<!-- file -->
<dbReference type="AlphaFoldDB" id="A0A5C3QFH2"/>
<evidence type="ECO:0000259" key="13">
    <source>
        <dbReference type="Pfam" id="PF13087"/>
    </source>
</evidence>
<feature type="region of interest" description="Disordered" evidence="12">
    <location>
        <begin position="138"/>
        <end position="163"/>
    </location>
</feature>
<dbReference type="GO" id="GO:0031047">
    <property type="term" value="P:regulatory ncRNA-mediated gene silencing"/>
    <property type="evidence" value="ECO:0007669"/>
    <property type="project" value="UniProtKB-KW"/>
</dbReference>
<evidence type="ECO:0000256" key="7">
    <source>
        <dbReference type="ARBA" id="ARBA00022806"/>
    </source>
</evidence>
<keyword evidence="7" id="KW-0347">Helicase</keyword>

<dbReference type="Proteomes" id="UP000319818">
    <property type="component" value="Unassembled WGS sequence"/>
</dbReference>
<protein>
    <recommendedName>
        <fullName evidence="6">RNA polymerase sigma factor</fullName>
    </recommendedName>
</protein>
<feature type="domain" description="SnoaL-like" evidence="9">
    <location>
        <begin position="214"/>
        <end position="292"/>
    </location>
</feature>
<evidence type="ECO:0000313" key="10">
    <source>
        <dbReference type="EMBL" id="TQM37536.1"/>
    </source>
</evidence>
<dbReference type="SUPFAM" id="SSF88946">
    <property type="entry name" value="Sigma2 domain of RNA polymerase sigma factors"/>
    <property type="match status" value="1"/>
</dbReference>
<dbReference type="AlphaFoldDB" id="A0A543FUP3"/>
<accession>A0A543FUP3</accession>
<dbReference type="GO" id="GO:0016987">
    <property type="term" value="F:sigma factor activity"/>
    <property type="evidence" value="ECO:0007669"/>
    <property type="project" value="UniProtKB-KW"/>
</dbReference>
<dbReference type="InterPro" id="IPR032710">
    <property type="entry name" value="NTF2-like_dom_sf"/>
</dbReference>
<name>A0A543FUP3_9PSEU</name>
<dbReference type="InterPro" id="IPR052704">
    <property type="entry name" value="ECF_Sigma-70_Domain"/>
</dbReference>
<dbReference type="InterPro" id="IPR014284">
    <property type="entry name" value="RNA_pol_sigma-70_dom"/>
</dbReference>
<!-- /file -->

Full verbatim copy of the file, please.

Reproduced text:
<dbReference type="AlphaFoldDB" id="A0A5C3QFH2"/>
<evidence type="ECO:0000259" key="13">
    <source>
        <dbReference type="Pfam" id="PF13087"/>
    </source>
</evidence>
<feature type="region of interest" description="Disordered" evidence="12">
    <location>
        <begin position="138"/>
        <end position="163"/>
    </location>
</feature>
<dbReference type="GO" id="GO:0031047">
    <property type="term" value="P:regulatory ncRNA-mediated gene silencing"/>
    <property type="evidence" value="ECO:0007669"/>
    <property type="project" value="UniProtKB-KW"/>
</dbReference>
<evidence type="ECO:0000256" key="7">
    <source>
        <dbReference type="ARBA" id="ARBA00022806"/>
    </source>
</evidence>
<keyword evidence="7" id="KW-0347">Helicase</keyword>

<dbReference type="Proteomes" id="UP000319818">
    <property type="component" value="Unassembled WGS sequence"/>
</dbReference>
<protein>
    <recommendedName>
        <fullName evidence="6">RNA polymerase sigma factor</fullName>
    </recommendedName>
</protein>
<feature type="domain" description="SnoaL-like" evidence="9">
    <location>
        <begin position="214"/>
        <end position="292"/>
    </location>
</feature>
<evidence type="ECO:0000313" key="10">
    <source>
        <dbReference type="EMBL" id="TQM37536.1"/>
    </source>
</evidence>
<dbReference type="SUPFAM" id="SSF88946">
    <property type="entry name" value="Sigma2 domain of RNA polymerase sigma factors"/>
    <property type="match status" value="1"/>
</dbReference>
<dbReference type="AlphaFoldDB" id="A0A543FUP3"/>
<accession>A0A543FUP3</accession>
<dbReference type="GO" id="GO:0016987">
    <property type="term" value="F:sigma factor activity"/>
    <property type="evidence" value="ECO:0007669"/>
    <property type="project" value="UniProtKB-KW"/>
</dbReference>
<dbReference type="InterPro" id="IPR032710">
    <property type="entry name" value="NTF2-like_dom_sf"/>
</dbReference>
<name>A0A543FUP3_9PSEU</name>
<dbReference type="InterPro" id="IPR052704">
    <property type="entry name" value="ECF_Sigma-70_Domain"/>
</dbReference>
<dbReference type="InterPro" id="IPR014284">
    <property type="entry name" value="RNA_pol_sigma-70_dom"/>
</dbReference>